I tried both the house espresso and a cup of Kenya AA while I was at RevoCup. The narrow, deep store, colored in chocolate browns with dark wood furnishings and overstuffed chairs, provided a very close, comfortable environment in which to enjoy my coffee. The shop’s narrow configuration leads your eye to the back, where a gorgeous, black Diedrich fluid-bed roaster holds center stage. The romantic appeal of being able to see your coffee roasted while you are drinking the finished product is undeniable.
The baristas at RevoCup where extremely friendly and knowledgeable, and described to me the various characteristics of the espresso they were serving that day, an Ethiopian blend with blueberry high notes, full body, and a pleasant acidity mixing with a deep, earthy finish that left nothing to be desired.
RevoCup is short for Revolutionary Cup, a name with two meanings. The store’s philosophy is revolutionary, flying the face of the mass-market, corporate coffee establishment, content to serve poorly-roasted, characterless coffee, replacing it with a finely-crafted, handmade cup that not only tastes wonderful but gives back as well. That is the second meaning; the cup is also truly revolutionary, in the circular sense. Habte orders green beans from Ethiopian farmers, roasts them in his own store, sells the coffee, and then gives back: a percentage of every sale is sent back to coffee farmers Ethiopia.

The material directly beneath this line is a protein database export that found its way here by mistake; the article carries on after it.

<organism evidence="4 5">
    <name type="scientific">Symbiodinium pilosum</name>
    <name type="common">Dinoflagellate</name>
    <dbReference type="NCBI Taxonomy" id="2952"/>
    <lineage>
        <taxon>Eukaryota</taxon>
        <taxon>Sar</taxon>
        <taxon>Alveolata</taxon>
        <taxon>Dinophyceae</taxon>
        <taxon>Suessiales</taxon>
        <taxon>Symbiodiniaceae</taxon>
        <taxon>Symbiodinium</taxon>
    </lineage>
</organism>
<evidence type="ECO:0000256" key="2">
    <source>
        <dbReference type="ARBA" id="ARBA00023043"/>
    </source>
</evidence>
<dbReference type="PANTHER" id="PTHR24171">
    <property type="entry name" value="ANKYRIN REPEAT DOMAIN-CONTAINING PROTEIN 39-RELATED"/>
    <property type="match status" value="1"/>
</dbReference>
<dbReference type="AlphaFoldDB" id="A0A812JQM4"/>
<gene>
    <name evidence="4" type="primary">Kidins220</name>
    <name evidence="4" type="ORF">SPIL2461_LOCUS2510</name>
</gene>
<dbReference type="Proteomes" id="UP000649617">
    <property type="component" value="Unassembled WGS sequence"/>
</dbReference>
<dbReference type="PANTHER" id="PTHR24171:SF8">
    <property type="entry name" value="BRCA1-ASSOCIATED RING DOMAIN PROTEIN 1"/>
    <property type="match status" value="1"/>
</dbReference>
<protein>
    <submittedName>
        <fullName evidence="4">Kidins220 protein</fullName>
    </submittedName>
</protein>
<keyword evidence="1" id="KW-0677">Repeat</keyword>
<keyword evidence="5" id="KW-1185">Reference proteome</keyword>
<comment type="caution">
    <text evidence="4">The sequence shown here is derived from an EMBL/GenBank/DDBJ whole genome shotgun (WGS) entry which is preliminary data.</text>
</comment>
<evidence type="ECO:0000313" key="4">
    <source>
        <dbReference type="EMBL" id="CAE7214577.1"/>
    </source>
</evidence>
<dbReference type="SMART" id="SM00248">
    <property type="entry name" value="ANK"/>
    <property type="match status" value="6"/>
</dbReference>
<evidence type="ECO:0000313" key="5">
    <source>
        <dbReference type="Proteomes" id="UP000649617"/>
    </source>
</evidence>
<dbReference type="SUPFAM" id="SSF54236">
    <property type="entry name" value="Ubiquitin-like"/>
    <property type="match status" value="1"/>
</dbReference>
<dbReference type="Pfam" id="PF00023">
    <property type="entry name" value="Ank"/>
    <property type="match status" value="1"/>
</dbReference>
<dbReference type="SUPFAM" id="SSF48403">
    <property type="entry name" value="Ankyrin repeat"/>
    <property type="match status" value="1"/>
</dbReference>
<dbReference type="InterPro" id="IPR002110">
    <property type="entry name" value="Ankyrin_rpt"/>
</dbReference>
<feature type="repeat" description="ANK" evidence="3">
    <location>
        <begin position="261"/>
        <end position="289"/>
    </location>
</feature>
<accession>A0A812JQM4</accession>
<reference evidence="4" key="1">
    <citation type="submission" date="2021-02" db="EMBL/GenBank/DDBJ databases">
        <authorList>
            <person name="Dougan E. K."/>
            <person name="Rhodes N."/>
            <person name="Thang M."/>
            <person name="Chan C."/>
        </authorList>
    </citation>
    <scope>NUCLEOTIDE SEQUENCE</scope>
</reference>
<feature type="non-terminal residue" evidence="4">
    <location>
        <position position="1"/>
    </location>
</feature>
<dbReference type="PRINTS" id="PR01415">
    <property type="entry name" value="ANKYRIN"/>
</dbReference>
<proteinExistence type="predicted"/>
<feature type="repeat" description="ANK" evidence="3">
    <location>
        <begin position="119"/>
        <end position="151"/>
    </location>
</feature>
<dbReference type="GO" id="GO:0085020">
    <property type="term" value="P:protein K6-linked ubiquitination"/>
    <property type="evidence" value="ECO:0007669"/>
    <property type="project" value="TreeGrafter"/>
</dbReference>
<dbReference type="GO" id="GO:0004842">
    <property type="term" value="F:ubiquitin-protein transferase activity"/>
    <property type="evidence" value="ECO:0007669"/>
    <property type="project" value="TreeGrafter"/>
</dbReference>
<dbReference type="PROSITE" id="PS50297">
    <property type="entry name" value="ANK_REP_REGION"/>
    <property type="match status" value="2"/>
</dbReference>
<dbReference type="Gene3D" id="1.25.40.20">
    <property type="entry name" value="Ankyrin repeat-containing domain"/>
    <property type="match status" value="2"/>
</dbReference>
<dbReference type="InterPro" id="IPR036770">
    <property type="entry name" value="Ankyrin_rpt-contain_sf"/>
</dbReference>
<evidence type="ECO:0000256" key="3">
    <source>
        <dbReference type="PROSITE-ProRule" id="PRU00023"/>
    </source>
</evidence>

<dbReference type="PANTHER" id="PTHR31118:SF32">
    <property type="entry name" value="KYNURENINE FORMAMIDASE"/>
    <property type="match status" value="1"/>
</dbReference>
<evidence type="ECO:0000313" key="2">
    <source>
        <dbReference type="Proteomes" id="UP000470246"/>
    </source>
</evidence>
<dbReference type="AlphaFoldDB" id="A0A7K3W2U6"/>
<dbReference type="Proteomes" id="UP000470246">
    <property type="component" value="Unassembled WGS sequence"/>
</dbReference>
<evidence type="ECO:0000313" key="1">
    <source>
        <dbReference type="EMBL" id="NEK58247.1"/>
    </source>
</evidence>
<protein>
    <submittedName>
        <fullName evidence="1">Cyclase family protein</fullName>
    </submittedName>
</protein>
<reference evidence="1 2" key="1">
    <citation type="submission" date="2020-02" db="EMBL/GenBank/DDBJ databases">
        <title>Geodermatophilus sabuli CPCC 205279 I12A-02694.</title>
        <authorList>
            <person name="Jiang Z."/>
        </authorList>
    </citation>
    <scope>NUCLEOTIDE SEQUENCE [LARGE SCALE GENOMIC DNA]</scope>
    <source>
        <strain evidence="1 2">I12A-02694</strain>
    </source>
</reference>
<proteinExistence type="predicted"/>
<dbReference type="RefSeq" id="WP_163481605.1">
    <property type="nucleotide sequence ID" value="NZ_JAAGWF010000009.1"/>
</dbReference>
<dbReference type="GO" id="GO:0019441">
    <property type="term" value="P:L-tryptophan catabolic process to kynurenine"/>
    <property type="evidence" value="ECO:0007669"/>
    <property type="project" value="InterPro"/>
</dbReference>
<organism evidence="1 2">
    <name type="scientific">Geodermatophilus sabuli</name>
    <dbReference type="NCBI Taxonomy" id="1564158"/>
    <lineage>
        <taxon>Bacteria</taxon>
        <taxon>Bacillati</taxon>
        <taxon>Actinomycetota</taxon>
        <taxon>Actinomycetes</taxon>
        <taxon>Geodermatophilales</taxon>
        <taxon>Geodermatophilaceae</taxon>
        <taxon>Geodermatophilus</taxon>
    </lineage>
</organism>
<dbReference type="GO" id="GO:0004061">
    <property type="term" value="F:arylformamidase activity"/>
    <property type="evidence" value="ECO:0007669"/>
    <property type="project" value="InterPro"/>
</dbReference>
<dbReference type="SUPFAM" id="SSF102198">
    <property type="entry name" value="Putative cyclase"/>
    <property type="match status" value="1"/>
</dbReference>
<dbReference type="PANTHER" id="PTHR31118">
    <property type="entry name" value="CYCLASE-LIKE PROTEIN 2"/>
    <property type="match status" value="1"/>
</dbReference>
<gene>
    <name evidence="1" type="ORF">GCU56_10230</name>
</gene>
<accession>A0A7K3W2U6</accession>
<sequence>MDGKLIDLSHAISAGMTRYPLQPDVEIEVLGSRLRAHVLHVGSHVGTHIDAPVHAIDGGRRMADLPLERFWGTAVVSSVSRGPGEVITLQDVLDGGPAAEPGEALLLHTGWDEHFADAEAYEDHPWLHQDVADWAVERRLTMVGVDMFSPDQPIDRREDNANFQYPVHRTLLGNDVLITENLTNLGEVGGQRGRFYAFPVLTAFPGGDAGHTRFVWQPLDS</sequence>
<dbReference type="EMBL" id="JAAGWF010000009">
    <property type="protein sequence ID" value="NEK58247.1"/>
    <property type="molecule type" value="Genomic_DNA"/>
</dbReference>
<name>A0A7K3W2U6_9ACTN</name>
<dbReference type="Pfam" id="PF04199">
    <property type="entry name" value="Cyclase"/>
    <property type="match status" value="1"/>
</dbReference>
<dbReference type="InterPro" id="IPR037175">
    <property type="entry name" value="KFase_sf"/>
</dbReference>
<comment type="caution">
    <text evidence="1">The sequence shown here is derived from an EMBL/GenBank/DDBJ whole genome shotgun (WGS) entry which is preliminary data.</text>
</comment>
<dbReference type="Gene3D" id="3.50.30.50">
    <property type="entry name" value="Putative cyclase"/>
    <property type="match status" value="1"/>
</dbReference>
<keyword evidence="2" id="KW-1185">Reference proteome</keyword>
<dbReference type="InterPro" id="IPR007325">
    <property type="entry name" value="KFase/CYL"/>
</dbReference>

RevoCup, located in the northwest corner of College and Quivira, is open daily until 7pm.
3. The Roasterie – 62nd and Brookside